Gender analysis of agricultural innovation systems in East Africa

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Presented by Margaret Najjingo Mangheni and Sarah Cardey at the Livestock and Fish Gender Working Group Workshop and Planning Meeting, Addis Ababa, Ethiopia, 14-18 October 2013



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  • Gender analysis of agricultural innovation systems in East Africa

    1. 1. Gender analysis of agricultural innovation systems in East Africa Margaret Najjingo Mangheni, Makerere University, Uganda Sarah Cardey, University of Reading Livestock and Fish Gender Working Group Workshop and Planning Meeting Addis Ababa, Ethiopia, 14-18 October 2013
    2. 2. Presentation outline • Background: -Project details (title, research team, funders, objectives, methods) -Definition of the concept innovation system -Assumptions • The gender analysis framework to be used by the project
    3. 3. Project details • Title: Innovation systems, agricultural growth and rural livelihoods in East Africa • • Funded by: DFID-ESRC Growth Programme Research project team: – University of Reading Chris Garforth, Peter Dorward, Sarah Cardey, Graham Clarkson – University of Nairobi Rose Nyikal, Florence Olubayo – Makerere University Margaret Mangheni, Bernard Bashaasha, Haroon Sseguya – Ahfad University for Women Awadalla Saeed, Muna Haddad – University of Kiel Abdulai Awudu, Taiwo Osun – USIU, Kenya George Mose, Josiah Ateka
    4. 4. Aims and methods • Aims are to find out: – (how) do institutional arrangements for supporting smallholder farming affect innovation behaviour of rural men and women? – (to what extent) does innovation by smallholders affects incomes, livelihoods and the local agricultural economy? • Innovation includes both: – new [to the farmer] practice, technology, input, organisation .. – process (the steps, influences, interactions that lead to a change taking place on the farm) • Methods – Key Informant Interviews – Participatory research (timelines, innovation histories, maps) – Survey to test hypotheses linking innovation to outcomes
    5. 5. What is an innovation system? It is a network of organizations, enterprises, and individuals focused on bringing new products, processes, and forms of organization into economic use, together with the institutions (i.e laws, regulations, attitudes, habits, practices, incentives) and services (e.g. input and output markets, credit, advisory and other support services) that affect their behavior and performance.
    6. 6. • Innovation requires interfaces that facilitate knowledge flows and technology uptake amongst multiple actors in the innovation system. • The innovation systems concept embraces not only the suppliers of technology but the totality and interaction of actors involved in innovation.
    7. 7. • It extends beyond the creation of knowledge to encompass the factors affecting demand for and use of knowledge in novel and useful ways.
    8. 8. Assumptions • Agriculture is gendered and the influence of gender varies between regions and countries. • Men and women engage with communication sources differently and use communication sources to suit their own needs. • They also sometimes engage with institutions and services differently. • Innovation processes are a lot more complex than helping women with a new commodity
    9. 9. Gender Analysis framework • When thinking about innovations, however, it may not be helpful to be framework driven • Need for adaptation of tools, layering in a gender approach to analysis of power relations • Start with innovation systems perspective, add gender as explicit layer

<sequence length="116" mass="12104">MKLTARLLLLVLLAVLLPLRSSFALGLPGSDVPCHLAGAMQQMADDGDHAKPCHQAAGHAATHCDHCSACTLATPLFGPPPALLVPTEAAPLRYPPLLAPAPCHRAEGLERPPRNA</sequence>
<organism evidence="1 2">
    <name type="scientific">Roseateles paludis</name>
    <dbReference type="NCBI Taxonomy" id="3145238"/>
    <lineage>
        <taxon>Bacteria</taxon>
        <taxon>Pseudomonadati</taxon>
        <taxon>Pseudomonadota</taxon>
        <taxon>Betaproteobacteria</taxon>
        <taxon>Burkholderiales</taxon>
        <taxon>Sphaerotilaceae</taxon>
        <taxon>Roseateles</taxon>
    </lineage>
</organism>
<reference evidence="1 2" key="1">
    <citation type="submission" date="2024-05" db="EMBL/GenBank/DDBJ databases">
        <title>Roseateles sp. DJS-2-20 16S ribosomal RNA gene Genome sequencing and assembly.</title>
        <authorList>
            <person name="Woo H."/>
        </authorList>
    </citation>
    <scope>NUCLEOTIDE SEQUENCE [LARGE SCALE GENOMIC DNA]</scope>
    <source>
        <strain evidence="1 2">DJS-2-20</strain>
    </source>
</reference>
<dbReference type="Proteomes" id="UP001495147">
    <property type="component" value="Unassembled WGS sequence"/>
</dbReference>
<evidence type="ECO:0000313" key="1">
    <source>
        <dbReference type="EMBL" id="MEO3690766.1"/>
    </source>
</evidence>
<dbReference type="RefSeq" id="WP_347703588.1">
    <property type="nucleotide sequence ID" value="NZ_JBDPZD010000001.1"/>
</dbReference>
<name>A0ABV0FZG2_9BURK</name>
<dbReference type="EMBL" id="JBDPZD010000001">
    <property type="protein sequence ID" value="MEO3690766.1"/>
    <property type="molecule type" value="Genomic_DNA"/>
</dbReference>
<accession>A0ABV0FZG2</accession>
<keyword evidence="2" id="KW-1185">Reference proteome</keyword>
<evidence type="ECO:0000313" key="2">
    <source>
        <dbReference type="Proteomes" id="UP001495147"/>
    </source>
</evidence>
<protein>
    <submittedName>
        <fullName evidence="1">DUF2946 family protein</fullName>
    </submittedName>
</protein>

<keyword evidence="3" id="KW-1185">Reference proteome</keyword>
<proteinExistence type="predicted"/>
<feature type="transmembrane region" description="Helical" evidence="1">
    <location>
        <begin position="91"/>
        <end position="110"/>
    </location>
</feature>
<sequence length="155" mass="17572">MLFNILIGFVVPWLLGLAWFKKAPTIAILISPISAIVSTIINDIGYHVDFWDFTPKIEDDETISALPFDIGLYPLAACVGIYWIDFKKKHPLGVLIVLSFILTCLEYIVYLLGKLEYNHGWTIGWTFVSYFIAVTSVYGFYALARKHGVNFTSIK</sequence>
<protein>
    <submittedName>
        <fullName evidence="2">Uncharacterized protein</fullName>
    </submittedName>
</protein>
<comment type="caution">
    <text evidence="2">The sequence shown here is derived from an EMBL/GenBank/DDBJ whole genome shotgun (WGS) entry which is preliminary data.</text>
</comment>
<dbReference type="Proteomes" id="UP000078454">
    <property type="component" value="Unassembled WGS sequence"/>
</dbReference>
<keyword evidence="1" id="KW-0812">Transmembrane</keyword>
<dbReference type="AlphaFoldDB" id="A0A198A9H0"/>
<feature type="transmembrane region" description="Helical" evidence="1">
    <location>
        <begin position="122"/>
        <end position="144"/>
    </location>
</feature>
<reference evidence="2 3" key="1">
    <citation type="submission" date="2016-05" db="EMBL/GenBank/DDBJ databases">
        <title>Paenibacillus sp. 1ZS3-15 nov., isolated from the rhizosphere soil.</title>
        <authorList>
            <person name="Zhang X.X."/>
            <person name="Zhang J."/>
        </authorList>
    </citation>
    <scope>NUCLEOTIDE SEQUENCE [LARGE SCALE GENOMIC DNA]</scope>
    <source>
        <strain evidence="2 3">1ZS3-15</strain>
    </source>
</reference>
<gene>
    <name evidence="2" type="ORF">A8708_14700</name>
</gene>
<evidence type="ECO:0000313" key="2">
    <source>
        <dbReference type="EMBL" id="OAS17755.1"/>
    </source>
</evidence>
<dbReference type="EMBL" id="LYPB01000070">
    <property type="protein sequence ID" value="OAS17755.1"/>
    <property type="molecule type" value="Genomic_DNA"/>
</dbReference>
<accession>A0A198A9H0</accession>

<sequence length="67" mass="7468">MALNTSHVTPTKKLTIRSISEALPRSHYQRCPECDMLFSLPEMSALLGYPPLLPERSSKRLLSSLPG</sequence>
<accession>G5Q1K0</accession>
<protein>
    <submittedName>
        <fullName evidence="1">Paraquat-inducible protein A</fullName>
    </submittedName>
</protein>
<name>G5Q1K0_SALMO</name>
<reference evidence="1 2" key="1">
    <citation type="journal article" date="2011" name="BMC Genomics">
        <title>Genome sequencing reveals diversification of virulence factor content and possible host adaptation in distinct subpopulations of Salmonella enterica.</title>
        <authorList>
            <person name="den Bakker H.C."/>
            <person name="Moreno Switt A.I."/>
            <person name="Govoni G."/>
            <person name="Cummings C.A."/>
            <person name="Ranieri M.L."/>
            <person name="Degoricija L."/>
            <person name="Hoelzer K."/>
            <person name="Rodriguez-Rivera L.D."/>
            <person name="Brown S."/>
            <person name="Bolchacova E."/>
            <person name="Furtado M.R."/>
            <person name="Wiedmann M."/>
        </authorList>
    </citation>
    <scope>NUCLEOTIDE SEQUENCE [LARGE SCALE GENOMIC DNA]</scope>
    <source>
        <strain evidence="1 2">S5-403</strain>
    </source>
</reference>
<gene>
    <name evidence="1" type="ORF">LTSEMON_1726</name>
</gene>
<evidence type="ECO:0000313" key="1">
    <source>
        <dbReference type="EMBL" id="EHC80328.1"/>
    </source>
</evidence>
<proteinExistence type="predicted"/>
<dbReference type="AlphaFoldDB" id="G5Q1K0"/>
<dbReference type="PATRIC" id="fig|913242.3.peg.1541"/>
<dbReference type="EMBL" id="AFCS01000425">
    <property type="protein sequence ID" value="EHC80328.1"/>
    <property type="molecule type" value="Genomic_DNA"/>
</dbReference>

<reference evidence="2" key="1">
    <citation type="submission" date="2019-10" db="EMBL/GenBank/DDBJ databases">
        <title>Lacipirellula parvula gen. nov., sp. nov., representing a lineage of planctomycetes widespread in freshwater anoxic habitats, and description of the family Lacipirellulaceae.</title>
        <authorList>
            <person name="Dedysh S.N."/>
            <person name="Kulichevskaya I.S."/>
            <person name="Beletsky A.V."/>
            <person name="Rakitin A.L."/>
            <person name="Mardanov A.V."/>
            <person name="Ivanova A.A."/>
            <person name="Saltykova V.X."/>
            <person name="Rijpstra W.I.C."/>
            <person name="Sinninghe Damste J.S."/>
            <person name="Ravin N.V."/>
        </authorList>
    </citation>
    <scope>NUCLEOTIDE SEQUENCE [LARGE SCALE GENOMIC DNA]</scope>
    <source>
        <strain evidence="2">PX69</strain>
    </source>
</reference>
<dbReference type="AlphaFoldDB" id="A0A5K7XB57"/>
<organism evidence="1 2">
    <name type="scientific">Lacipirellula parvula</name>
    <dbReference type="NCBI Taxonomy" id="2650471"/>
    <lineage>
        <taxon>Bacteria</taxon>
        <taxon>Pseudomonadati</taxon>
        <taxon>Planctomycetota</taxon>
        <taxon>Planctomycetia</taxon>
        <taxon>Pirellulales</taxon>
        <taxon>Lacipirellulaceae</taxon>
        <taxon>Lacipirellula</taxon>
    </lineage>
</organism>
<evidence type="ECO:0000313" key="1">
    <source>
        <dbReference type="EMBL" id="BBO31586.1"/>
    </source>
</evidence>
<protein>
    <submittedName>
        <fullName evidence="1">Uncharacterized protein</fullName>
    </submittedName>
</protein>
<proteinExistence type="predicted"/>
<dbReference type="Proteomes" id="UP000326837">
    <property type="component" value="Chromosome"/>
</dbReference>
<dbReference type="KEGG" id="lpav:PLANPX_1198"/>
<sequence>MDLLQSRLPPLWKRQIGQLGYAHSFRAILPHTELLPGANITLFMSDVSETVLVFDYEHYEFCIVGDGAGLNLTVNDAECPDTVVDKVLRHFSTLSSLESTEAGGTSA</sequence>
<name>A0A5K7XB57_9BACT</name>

10. 10. Questions to consider in the GA • Why do women and men innovate? • Why do they choose not to innovate? • What are the constraints in their social roles that prevent innovation? • What are the social roles that support innovation? • In which ways and domains are women and men innovating? – At which level? (household, community, meso, macro) – In which roles (productive? reproductive? Community?)
    11. 11. Institutional arrangements supporting farmers’ innovation • Institutions and institutional structures – Formal and informal institutions – Within the institutional landscape, how is gender being taken into account, if at all? Why? • • • • • • How are men included? How are men excluded? How are women included? How are women excluded? Are gender roles challenged? Are gender roles reinforced?
    12. 12. • How do institutions support or undermine solidarity and reciprocity between men and women? • How do the institutional arrangements support or undermine equality? • What are the implications (or ‘results’) for (a) men, and (b) women? • Who gains? and at what levels? • Who loses? and at what levels?
    13. 13. Services • Which services are targeting men? • Which services are targeting women? – Why? – What are the assumptions? • What services do women want? • What services do men want? – How do these services link with their roles?
    14. 14. Financing • Which projects are being financed? How can they be characterized? – Which ones target men? – Which ones target women? – What is their level of gender awareness? – Do they support current gender relations? – Do they challenge them?
    15. 15. Information and communication • Where do men and women get information from? • How do men and women process and use information? • What are the social learning processes for men and women? – How are they different? • How do they support or inhibit innovation decisions on the part of men and women?
    16. 16. Conclusion • This is work in progress • We hope to test and refine the framework

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